Valley Skies: Learn about Leo, exoplanets and more

Bright Regulus in Leo, at a fairly close 77+ light years away, is actually a multiple-star system.

Bright Regulus in Leo, at a fairly close 77+ light years away, is actually a multiple-star system. Leo is populated with various double stars; not surprising since multiple star systems are not unusual.

And over a dozen Leo stars are currently known to have

exoplanets or extrasolar planets, which are any planets that orbit a star other than the Sun. In the same direction as Leo but much farther away are many bright galaxies. One, named NGC 2903, is a barred spiral galaxy similar to our Milky Way, likely with exoplanets too.

East of Leo is Coma Berenices, at one time considered the tuft at the end of the lion’s tail. While there are no really bright stars close by, further out is globular cluster m53 at 56+ thousand light years (ly) away. Yet even farther is the Virgo Cluster of galaxies at some 54+ million ly, and galaxies in Coma Cluster some 300 or so million ly from us! Distance data found varies, but regardless, the numbers are big!

Flanking Leo on the west is the Bee Hive Cluster. Like the Pleiades mentioned last month, a star cluster is a grand collection of stars born together — in this rare case maybe two. A paper through Britain’s Royal Astronomical Society reported close spectral analysis suggests two different populations have intersected.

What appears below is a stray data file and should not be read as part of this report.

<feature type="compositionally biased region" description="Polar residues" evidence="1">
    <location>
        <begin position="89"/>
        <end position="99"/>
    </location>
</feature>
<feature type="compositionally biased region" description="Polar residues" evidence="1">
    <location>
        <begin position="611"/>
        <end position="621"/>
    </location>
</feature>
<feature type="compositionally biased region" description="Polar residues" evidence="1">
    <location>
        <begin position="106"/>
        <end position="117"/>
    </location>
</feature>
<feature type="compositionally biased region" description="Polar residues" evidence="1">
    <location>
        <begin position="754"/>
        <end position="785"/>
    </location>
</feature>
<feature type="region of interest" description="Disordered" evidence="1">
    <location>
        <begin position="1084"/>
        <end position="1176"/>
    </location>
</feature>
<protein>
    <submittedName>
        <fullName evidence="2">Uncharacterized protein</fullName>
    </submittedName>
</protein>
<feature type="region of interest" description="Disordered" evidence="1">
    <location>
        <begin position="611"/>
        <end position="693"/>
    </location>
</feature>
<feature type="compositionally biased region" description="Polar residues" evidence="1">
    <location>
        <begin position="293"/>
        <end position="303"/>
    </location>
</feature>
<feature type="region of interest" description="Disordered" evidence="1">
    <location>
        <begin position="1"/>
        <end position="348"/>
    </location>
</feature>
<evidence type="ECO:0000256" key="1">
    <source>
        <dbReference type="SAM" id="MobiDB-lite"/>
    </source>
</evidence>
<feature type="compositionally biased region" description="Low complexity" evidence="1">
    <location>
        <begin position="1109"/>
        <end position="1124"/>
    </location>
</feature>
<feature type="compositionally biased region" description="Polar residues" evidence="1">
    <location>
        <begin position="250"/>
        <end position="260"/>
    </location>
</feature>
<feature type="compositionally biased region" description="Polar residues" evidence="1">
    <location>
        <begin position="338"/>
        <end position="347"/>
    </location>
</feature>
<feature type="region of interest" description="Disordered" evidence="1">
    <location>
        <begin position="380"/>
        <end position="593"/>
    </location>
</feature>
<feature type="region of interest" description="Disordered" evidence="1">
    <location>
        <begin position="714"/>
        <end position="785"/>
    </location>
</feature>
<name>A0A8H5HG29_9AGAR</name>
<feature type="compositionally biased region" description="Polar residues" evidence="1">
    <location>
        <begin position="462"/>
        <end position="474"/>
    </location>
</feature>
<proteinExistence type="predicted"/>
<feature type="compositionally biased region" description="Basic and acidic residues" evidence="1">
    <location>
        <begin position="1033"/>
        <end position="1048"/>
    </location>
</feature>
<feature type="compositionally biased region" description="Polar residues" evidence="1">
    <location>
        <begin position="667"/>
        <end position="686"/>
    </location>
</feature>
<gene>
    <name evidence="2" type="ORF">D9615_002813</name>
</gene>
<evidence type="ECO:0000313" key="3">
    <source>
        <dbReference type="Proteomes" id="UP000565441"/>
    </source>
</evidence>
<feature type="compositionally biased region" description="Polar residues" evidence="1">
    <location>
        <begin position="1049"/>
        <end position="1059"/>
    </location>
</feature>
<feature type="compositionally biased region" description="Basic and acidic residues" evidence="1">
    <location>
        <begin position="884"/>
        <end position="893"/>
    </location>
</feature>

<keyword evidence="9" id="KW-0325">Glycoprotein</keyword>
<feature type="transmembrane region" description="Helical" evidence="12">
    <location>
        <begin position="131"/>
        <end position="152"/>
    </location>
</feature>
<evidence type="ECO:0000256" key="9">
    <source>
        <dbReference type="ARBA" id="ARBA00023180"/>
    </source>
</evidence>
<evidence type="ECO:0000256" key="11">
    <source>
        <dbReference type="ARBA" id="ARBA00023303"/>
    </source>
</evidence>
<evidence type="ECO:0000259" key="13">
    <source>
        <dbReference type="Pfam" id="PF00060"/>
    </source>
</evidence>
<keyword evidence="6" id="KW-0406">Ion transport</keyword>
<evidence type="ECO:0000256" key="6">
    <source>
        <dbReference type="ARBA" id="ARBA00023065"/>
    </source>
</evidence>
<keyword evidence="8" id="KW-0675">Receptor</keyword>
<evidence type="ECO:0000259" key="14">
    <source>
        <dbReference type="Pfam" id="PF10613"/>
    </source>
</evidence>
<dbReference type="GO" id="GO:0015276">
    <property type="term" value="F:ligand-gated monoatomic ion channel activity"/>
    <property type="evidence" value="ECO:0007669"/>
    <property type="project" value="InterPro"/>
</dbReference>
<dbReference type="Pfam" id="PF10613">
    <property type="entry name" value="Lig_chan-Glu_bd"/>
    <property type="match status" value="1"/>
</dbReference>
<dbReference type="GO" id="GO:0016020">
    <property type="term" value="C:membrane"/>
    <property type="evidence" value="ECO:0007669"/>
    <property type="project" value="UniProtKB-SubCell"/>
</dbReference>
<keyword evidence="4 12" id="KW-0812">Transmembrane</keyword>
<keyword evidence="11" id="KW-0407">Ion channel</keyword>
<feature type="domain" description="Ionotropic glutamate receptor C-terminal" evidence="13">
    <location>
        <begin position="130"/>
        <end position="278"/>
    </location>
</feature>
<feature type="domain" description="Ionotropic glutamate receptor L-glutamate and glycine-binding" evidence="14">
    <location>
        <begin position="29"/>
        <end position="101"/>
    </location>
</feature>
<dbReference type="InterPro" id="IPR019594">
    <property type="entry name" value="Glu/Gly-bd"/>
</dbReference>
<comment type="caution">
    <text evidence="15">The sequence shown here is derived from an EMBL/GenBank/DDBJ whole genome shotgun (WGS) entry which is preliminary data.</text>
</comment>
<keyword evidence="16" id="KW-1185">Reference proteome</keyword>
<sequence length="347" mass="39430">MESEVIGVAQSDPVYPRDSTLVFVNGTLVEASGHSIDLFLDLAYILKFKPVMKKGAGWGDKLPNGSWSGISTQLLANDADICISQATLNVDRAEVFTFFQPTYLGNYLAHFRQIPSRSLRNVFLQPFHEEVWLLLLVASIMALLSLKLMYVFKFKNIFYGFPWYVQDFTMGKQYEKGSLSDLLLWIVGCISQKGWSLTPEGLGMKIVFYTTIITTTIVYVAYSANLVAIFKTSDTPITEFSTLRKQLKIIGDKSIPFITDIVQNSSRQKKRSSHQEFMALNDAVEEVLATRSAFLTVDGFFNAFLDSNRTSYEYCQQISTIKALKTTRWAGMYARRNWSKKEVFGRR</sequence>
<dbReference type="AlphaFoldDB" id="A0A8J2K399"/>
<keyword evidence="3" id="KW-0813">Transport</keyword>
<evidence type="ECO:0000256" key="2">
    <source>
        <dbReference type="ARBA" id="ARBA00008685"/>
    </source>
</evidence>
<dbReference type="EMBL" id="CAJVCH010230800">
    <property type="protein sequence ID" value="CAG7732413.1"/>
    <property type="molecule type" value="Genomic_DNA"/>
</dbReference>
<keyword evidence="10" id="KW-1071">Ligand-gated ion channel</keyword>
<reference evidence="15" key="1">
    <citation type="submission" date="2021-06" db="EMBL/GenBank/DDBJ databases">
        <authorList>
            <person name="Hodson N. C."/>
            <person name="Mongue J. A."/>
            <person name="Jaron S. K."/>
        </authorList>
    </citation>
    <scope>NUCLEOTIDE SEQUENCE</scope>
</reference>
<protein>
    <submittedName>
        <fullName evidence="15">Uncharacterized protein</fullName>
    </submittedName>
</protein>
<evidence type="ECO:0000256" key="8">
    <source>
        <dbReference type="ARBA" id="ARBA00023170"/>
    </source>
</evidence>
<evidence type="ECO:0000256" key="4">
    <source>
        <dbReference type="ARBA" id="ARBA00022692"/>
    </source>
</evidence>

A surprise treat for you is a line of eight stars in a faint but very distinct row under Leo (at 10h 46.2min, dec 3 deg 22 min). Star hop down as the chart shows from the back of Leo then slowly scan right. The pattern or “asterism” requires a wide field of view to see the full group, and with no similar magnitude objects of interest nearby. The “line” is just coincidental, appearing only as such from our planet’s direction. Another distinct line, “Kemble’s Cascade”, inspired me to search for others. One wonders if a very minute percentage are actually lines there in space? The Big Dipper has four stars that really are in line. That is part of a bigger story for another column. [Note: In last month’s column, the Latin spelling of the constellation “Columba” mistakenly appeared as “Columbia”.]

Brian Fenerty is a valley resident and an esteemed member of the Royal Astronomical Society of Canada. He is semi-retired from a career in painting and photography.

 

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